The Chargers and Raiders said they have kept the league’s new Committee on Los Angeles Opportunities, and the commissioner, fully informed about their joint effort, and that they intend to strictly adhere to the relocation procedures.
The Chargers have been seeking a stadium solution in the San Diego area for nearly 14 years, a period spanning seven mayors and nine proposals. The relationship between the club and the city has grown especially strained in recent days, as the Chargers have pushed the city to contribute to a new stadium.
The Raiders have been working on a stadium solution with Oakland and Alameda County for about six years but have not made much progress. The club, which has said that remaining in the Oakland market is a priority, has venue concepts but no taxpayer money has been committed. The Inglewood and Carson proposals do not involve any public money.
The reason the franchises would be able to privately finance a stadium in Carson, as opposed to their own cities, is that the L.A. market could better support the sale of hundreds of millions of dollars of preferred seat licenses, one-time payments for the right to buy a season ticket. The teams would also get revenues from naming rights; sponsorship and advertising would be far more lucrative than in smaller markets.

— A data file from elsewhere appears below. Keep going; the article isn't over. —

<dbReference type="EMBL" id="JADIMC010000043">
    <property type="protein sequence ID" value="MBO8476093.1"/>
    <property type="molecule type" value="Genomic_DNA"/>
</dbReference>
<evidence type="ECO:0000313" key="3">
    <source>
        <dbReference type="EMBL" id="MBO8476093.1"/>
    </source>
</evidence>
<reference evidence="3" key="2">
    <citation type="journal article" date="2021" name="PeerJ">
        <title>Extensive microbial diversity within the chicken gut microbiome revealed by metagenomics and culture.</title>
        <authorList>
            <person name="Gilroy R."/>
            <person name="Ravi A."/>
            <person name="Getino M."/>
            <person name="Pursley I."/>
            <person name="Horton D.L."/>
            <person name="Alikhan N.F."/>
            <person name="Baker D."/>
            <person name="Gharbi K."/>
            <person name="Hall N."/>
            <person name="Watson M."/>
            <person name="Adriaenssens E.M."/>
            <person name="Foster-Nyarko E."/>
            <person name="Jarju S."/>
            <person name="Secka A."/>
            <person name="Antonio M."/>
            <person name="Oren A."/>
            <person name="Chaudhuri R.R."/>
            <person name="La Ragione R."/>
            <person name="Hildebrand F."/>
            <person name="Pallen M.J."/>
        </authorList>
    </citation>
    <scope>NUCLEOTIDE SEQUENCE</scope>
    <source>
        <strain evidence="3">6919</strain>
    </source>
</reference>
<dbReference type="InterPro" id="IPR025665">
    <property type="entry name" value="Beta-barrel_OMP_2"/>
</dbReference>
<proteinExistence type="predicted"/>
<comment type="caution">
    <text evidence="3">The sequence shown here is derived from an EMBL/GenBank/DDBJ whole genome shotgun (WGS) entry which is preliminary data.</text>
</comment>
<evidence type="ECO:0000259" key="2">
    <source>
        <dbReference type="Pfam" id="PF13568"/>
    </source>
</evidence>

It’s widely speculated in NFL circles that a franchise that moves from a smaller market to L.A. could end up being worth 150 percent of its current value.
Franchises would probably have to pay a hefty relocation fee, although the league has never specified an amount.
The three teams all previously played in L.A., with the Raiders and Rams leaving Southern California after the 1994 season, and the Chargers, then in the old American Football League, calling the L.A. Memorial Coliseum home in 1960, their inaugural season.
All signs point to the Chargers and Raiders — like the Rams — targeting the 2016 season for relocation, should those teams not get acceptable deals to remain in their current cities. The NFL has long held that L.A. is a two-team market, and it’s almost inconceivable that the league would allow three teams in such close proximity.
The NFL has ruled out any teams’ relocating this season, and is strongly opposed to a franchise enduring more than one lame-duck season in a market about to be vacated. A team or teams moving to L.A. would play for at least two seasons in a temporary home — most likely the Coliseum, Rose Bowl or possibly Dodger Stadium — while a new stadium was under construction.